Photography is a print medium. Social media is a wonderfully convenient way to share images and ideas about photography. But it will never surpass the aesthetic experience of standing in the presence of a finely crafted photographic print.
Don’s right. I love digital imagery, but printed photography is hard to beat. It’s magical, and it packs a psychic punch that’s usually lacking on our mobile phone screens. Now, I know many of you are print photographers, so I don’t need to elaborate on why print is special — critical even. But I sometimes lose sight of it because I spend so much time working with non-physical images online. And In light of the Lopez conversation, printed photography takes on a new kind of power.
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Digital media is the default mode for viewing photography for many of us. I’ve been a longtime champion of web-based photo experiences for obvious reasons. Digital images are beautiful, brightly backlit, and undoubtedly meaningful. Still, with so much of our contemporary photoland experience happening on Instagram, they scroll by far too quickly, which means we give them short shrift too much of the time. Printed photography doesn’t just last longer; it affords a different kind of attentional experience that changes our relationship with the pictures and the people who make them. That kind of sustained attention is continually under assault on social media, and it’s essential to comprehend someone’s photography fully.
It's incredible how much I've acclimated to the crushing flow of imagery on Instagram. I’m a blogger and don’t want to throw the baby out with the bathwater. And I’m convinced there are still meaningful ways to engage with photography online — even on Instagram. So I’m trying to carve some new attentional grooves by imposing some constraints on my Instagram experience.
Back in the day, before the social media news feed was invented, I published a photo a day on the old FlakPhoto blog. I’m going back to basics and doing that in my Instagram Stories. Limiting myself to showing one photographer a day will be a good practice in restraint. I hope it helps deepen my appreciation of the photography I show on IG. I would love to see your work — Please drop me a line if you'd like to show something of yours in my Stories. You can do that by replying to this email.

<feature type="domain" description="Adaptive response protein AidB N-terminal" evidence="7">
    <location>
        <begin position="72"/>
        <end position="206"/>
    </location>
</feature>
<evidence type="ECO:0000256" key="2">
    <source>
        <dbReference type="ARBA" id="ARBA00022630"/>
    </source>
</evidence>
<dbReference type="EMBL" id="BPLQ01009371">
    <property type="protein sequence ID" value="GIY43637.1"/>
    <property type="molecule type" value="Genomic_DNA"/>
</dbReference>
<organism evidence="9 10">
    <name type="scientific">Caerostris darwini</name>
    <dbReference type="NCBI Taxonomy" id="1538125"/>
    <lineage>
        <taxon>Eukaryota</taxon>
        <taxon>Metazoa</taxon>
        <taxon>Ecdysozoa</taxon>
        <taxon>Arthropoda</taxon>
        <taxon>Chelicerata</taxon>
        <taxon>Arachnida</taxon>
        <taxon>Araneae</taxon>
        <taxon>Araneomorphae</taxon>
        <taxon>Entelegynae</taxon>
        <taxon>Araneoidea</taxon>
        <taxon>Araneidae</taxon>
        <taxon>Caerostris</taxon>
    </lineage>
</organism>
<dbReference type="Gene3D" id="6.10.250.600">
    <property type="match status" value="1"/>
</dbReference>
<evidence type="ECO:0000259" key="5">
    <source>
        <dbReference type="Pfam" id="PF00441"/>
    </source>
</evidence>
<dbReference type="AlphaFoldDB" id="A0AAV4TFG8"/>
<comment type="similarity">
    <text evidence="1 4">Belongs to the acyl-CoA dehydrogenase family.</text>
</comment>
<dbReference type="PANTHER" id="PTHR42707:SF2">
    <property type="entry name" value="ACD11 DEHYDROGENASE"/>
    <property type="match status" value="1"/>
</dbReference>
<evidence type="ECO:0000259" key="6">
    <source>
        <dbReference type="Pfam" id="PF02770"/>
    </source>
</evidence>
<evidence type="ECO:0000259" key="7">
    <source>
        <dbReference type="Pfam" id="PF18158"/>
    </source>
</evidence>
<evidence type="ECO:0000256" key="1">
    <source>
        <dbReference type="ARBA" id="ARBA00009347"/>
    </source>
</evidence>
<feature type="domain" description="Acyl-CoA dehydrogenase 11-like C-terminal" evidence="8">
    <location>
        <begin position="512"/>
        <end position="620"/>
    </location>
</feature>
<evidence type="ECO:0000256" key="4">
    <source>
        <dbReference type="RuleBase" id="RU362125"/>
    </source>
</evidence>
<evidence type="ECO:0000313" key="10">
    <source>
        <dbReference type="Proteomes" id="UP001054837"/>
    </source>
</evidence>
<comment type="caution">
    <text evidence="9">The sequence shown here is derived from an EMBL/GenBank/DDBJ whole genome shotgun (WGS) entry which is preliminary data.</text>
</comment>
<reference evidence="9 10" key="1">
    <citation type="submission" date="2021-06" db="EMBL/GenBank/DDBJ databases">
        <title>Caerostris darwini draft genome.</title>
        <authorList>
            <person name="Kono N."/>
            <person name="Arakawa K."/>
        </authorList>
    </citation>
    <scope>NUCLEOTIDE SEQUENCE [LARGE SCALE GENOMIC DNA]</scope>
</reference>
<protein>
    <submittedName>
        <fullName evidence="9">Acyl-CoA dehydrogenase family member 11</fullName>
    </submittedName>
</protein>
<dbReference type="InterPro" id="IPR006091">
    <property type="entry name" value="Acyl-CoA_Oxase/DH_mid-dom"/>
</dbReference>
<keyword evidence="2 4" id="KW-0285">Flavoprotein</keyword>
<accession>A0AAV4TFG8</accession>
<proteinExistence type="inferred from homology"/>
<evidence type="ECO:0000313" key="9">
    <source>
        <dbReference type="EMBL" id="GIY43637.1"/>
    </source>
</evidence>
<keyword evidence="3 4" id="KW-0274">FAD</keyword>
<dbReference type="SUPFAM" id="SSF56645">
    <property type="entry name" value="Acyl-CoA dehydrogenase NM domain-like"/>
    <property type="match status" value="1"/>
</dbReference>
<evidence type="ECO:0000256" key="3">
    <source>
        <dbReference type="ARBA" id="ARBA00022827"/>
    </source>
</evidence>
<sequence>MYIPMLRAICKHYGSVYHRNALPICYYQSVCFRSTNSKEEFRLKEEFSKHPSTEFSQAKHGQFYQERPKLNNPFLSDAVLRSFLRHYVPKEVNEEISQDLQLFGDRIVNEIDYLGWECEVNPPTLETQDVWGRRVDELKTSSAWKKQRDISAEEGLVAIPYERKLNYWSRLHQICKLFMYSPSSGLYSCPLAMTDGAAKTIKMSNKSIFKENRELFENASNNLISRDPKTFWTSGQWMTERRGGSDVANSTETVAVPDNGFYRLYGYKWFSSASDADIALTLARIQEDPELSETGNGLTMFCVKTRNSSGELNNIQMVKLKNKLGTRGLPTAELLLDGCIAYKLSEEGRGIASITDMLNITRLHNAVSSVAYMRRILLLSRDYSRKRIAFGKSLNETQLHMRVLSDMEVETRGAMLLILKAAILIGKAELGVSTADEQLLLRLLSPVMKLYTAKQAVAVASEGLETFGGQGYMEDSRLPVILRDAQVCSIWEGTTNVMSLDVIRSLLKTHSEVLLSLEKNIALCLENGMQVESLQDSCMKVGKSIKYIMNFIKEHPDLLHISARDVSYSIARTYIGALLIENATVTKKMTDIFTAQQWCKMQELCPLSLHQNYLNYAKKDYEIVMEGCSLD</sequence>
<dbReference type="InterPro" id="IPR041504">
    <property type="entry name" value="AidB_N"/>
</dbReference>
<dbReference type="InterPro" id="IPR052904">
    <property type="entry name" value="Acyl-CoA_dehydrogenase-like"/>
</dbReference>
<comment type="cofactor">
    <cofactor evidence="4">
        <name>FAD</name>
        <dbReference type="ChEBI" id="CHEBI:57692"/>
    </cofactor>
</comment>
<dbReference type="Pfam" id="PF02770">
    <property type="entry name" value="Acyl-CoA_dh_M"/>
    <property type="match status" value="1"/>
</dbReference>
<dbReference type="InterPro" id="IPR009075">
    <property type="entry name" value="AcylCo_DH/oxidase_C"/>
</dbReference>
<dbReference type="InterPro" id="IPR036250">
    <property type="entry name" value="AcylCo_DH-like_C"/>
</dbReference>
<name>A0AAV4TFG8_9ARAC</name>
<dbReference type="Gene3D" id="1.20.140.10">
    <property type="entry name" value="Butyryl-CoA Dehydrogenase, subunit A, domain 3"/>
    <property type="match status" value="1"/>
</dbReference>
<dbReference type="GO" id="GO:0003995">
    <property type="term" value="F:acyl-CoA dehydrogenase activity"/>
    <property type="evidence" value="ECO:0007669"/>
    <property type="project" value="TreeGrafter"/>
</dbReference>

I’m still processing these ideas. I know they’re not entirely original, but they seem more pertinent than they have in a while, especially as digital platforms continue to devour our attention. Let me know what you think. I love hearing from you.
Speaking of print shows
Every now and again, I get the urge to stage an exhibition in the real world. That’s a rare thing for me, and given these latest reflections, it’s a timely exercise in reacquainting myself with the physical qualities of the photographic experience. I never intended for this newsletter to be a promotional vehicle, so I hope you’ll bear with me, but I want to tell you about a new project and a photographer I want you to know about.
I discovered Sarah Stellino on Instagram. Small world! When I realized she lived in Madison, I invited her to meet for coffee and asked if I could curate a show of her work. I was glad when she agreed, and we spent last fall working together to organize a small exhibition of her handmade darkroom prints. The show is on view at the Arts + Literature Laboratory in Madison through March 4, 2023. Swing by if you can.
Our local paper published a great story about Sarah and her process — Read 'Queering Rural Spaces' at the Arts + Literature Laboratory celebrates a resurgence of analog photography. If you use Instagram, you can follow her there @sarahstellinophoto. Thanks for looking! 😊
One more thing…
If this kind of thinking appeals to you, I highly recommend Sophie Howarth’s latest book, The Mindful Photographer. I read it earlier this summer, and it's still resonating. I suspect that some of you practice mindfulness or meditation, and if you do, you'll appreciate the connections that Sophie makes between Eastern philosophy and photography. This is one that I'll come back to repeatedly. Check it out!